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According to a Wall Street Journal news report this weekend, China is considering an escalation in its trade conflict with the United States that could cause real problems for the American economy: restricting its “sales of materials, equipment and other parts key to U.S. manufacturers’ supply chain.”

There’s no significant statistical evidence that the U.S. tariffs imposed on Chinese-made steel under the Obama administration have harmed domestic American manufacturing, and as I’ve shown in several posts (e.g., here, here, and here) as of now, there’s no such evidence either that the Trump administration’s more sweeping, worldwide tariffs on aluminum as well as steel have inflicted any harm on those American industries that are significant users of these metals.

But Chinese limits on exports of the parts and components that go into a wide variety of goods manufactured in the United States could produce a very different story. The U.S. government hasn’t officially tracked this development. Indeed, the share of various American manufacturing markets captured by imports from anywhere, or the global total, hasn’t been monitored since 1995, when the Commerce Department’s annual U.S. Industrial Outlook report was discontinued.

So for more than twenty years, there’s been none of the kind of government-generated information that President Trump and his aides can consult in order to assess the possible damage to domestic industry. This information vacuum – which of course predates the current administration – speaks volumes about how cavalierly Washington has taken the responsibility of safeguarding crucial American economic interests against predatory foreign competition

Yet unofficial data is available, in the form of China import penetration rates for dozens of advanced manufacturing sectors that I calculated for several years through 2011. (Here’s the latest.) I haven’t published any follow-ups since 2013’s edition (which presented the 2011 data – the latest then available) because each year, more and more of the raw output or trade figures I needed to perform the calculations seemed unreliable. Specifically, they would produce results that were mathematically impossible (e.g., imports accounting for more than 100 percent of the entire U.S. market for various sectors, or results that exhibited wildly excessive swings year-to-year).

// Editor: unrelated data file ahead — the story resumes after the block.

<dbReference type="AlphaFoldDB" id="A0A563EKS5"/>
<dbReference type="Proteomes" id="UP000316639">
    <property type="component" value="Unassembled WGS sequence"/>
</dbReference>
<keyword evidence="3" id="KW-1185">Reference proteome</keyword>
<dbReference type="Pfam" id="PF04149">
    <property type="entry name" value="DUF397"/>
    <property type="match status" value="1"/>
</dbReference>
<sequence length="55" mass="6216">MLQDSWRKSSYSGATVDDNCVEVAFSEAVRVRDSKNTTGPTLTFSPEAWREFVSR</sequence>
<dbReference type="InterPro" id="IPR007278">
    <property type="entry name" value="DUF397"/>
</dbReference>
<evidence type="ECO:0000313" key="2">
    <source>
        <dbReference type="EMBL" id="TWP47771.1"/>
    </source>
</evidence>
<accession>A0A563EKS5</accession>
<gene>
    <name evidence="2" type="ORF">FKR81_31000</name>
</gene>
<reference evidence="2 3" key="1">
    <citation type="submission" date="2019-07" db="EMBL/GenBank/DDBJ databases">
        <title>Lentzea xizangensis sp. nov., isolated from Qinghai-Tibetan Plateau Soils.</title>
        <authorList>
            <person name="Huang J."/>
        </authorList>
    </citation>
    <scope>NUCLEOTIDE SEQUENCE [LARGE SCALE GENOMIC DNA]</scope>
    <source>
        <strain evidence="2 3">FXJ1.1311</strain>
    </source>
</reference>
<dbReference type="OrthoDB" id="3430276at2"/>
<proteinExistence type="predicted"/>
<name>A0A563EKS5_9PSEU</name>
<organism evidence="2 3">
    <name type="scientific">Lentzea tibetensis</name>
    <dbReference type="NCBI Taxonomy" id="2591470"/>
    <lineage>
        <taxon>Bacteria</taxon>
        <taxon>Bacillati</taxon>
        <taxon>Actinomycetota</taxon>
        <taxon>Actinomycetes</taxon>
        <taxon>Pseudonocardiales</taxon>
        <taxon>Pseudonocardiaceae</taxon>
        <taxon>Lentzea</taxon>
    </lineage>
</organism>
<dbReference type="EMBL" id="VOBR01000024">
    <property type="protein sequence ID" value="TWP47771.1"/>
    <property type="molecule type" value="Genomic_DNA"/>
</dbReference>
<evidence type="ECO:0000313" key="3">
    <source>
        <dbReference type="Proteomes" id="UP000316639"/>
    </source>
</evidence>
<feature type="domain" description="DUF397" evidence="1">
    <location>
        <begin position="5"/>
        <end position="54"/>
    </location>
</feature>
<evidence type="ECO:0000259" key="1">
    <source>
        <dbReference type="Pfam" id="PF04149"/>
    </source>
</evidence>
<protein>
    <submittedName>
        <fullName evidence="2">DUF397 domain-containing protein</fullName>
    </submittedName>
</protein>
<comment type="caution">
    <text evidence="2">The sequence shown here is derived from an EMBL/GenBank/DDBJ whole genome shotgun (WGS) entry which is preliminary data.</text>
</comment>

The 2011 results, however, are worrisome because they revealed that products from China had grabbed noteworthy shares of American markets for large numbers of high value industrial parts and components, as well as industrial machinery categories (including much of the equipment used by U.S. industry to produce a wide range of intermediate and final goods). Further, in many instances, Chinese market shares had increased at jaw-dropping rates.

Even more important, in the seven intervening years, most of these Chinese import penetration rates have surely risen to greater heights still.

China’s capture of these markets and the leverage it undoubtedly creates reflects one of the most crucial failures of America’s trade policies in recent decades. The very magnitude of China’s success might prevent Beijing from pulling the trigger on the proposal reported by The Journal – i.e., that the domestic U.S. industry has simply become too big a market for China to exit. Satisfactory substitutes from other countries, or from domestic sources, might also be available. But it’s also possible that in many key manufacturing sectors, Beijing has the U.S. economy over a barrel.

What is certain is that knowledge is power, and that if the United States doesn’t study more carefully its vulnerabilities to foreign retaliation to more assertive trade policies such as the Trump administration seems determined to pursue, its chances of prevailing in the ensuring showdowns won’t look promising. And voters’ ability to judge campaign promises to this effect will be almost nil.